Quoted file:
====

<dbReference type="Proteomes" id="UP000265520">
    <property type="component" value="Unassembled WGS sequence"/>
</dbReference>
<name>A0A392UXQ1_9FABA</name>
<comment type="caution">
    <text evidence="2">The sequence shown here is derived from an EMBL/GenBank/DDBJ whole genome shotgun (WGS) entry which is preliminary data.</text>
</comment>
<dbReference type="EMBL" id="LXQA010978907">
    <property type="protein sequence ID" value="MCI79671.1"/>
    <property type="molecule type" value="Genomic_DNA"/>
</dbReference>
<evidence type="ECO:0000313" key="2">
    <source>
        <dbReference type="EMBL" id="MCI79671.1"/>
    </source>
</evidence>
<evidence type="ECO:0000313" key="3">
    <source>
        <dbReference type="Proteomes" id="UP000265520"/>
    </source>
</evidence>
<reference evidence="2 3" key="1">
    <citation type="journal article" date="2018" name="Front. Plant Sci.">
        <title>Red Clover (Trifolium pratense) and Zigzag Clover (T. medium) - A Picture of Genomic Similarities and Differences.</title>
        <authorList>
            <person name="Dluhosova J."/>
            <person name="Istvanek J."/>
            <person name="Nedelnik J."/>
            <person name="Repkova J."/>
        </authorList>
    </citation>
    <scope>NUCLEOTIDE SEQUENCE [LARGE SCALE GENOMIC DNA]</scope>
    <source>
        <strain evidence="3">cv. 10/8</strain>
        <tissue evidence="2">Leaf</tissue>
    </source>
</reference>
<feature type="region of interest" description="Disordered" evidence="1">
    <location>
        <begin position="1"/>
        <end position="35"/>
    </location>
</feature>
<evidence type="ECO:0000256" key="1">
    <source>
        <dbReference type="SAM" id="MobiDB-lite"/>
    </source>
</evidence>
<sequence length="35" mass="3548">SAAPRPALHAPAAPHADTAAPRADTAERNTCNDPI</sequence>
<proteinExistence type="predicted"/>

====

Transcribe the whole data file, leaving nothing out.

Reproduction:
<dbReference type="Proteomes" id="UP000265520">
    <property type="component" value="Unassembled WGS sequence"/>
</dbReference>
<name>A0A392UXQ1_9FABA</name>
<comment type="caution">
    <text evidence="2">The sequence shown here is derived from an EMBL/GenBank/DDBJ whole genome shotgun (WGS) entry which is preliminary data.</text>
</comment>
<dbReference type="EMBL" id="LXQA010978907">
    <property type="protein sequence ID" value="MCI79671.1"/>
    <property type="molecule type" value="Genomic_DNA"/>
</dbReference>
<evidence type="ECO:0000313" key="2">
    <source>
        <dbReference type="EMBL" id="MCI79671.1"/>
    </source>
</evidence>
<evidence type="ECO:0000313" key="3">
    <source>
        <dbReference type="Proteomes" id="UP000265520"/>
    </source>
</evidence>
<reference evidence="2 3" key="1">
    <citation type="journal article" date="2018" name="Front. Plant Sci.">
        <title>Red Clover (Trifolium pratense) and Zigzag Clover (T. medium) - A Picture of Genomic Similarities and Differences.</title>
        <authorList>
            <person name="Dluhosova J."/>
            <person name="Istvanek J."/>
            <person name="Nedelnik J."/>
            <person name="Repkova J."/>
        </authorList>
    </citation>
    <scope>NUCLEOTIDE SEQUENCE [LARGE SCALE GENOMIC DNA]</scope>
    <source>
        <strain evidence="3">cv. 10/8</strain>
        <tissue evidence="2">Leaf</tissue>
    </source>
</reference>
<feature type="region of interest" description="Disordered" evidence="1">
    <location>
        <begin position="1"/>
        <end position="35"/>
    </location>
</feature>
<evidence type="ECO:0000256" key="1">
    <source>
        <dbReference type="SAM" id="MobiDB-lite"/>
    </source>
</evidence>
<sequence length="35" mass="3548">SAAPRPALHAPAAPHADTAAPRADTAERNTCNDPI</sequence>
<proteinExistence type="predicted"/>